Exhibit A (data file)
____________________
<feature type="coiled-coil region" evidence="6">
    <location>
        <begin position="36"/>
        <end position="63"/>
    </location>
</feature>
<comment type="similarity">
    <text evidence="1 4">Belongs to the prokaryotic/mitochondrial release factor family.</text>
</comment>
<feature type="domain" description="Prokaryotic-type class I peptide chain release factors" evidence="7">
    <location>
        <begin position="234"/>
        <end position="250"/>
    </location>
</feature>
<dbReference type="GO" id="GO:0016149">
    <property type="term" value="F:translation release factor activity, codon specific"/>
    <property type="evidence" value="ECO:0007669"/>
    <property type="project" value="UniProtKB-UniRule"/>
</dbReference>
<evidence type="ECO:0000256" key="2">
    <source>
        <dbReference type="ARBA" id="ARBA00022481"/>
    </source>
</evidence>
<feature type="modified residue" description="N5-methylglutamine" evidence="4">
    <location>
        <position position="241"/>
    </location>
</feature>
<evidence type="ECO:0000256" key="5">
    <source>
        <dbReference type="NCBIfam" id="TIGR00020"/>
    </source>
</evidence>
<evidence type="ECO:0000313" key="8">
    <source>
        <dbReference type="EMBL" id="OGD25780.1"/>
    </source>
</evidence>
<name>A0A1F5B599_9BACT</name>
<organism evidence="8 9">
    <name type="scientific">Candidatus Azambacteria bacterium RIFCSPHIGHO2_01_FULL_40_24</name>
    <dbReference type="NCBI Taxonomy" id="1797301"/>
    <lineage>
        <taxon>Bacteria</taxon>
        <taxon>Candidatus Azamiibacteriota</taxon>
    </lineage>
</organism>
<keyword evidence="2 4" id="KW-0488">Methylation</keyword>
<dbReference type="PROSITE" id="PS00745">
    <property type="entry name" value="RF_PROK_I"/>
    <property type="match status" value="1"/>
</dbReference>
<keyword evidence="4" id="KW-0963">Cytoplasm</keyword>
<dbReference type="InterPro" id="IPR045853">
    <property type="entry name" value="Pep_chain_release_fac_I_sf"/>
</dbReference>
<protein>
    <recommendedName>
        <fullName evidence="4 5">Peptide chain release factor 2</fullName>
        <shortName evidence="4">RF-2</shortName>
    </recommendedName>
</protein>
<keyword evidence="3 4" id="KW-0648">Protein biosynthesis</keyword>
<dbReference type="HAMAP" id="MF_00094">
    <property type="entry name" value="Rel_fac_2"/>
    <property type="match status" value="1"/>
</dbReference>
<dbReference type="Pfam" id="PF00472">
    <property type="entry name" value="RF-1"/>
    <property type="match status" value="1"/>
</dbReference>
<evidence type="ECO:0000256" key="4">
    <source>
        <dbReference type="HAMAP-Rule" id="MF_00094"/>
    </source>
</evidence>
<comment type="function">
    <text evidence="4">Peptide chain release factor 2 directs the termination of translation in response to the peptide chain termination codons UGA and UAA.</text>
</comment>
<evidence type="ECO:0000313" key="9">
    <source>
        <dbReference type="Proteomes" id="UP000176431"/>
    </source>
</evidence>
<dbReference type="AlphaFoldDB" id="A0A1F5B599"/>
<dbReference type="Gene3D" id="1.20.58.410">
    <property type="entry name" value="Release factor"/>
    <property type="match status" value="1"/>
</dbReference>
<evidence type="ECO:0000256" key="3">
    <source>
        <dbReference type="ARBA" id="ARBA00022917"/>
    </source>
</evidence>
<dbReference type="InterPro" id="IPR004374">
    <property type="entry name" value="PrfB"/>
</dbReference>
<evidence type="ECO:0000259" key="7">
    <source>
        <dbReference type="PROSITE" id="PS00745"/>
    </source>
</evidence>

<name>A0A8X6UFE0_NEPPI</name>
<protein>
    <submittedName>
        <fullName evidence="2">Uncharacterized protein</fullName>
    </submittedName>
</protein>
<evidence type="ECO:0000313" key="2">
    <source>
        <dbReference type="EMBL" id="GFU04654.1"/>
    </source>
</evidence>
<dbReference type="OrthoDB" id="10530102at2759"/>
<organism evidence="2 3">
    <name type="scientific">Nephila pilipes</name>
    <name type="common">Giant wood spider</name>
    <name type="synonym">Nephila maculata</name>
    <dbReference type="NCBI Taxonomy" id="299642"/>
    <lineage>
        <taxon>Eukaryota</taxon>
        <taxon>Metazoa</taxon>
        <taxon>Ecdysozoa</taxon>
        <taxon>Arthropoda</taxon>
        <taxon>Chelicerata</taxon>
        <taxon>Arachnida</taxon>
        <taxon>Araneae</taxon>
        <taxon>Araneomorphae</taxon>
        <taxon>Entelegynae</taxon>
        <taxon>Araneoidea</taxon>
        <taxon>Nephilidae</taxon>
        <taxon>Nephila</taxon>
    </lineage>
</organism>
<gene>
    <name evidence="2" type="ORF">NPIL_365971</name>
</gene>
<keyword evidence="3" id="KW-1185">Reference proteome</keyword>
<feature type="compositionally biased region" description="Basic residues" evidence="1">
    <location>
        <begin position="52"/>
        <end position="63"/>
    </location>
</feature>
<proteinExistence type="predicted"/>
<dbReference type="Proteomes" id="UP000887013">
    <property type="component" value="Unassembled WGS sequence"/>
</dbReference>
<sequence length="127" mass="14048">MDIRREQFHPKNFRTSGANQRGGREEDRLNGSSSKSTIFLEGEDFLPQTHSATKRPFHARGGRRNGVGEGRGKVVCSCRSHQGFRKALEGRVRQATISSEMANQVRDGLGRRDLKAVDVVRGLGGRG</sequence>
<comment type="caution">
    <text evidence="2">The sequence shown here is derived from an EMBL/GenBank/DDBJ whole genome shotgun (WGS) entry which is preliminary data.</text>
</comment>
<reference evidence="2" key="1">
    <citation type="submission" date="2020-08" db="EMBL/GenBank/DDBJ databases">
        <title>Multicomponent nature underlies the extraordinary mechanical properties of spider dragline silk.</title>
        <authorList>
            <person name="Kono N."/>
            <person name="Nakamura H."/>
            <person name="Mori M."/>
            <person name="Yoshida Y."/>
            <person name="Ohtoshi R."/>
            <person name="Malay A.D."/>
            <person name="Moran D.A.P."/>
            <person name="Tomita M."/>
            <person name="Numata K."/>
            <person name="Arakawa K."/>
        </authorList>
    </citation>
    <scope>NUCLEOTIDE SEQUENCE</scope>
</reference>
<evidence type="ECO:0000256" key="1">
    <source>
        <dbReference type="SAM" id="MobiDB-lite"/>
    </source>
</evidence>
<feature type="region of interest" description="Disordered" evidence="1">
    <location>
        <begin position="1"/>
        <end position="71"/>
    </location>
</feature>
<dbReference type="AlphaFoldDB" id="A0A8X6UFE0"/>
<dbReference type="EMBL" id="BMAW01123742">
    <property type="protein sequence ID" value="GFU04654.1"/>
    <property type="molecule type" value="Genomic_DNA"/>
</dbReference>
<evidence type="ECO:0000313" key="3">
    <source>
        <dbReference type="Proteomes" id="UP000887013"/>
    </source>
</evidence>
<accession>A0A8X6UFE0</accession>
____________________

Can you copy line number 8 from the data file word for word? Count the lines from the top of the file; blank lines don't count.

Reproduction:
    <text evidence="1 4">Belongs to the prokaryotic/mitochondrial release factor family.</text>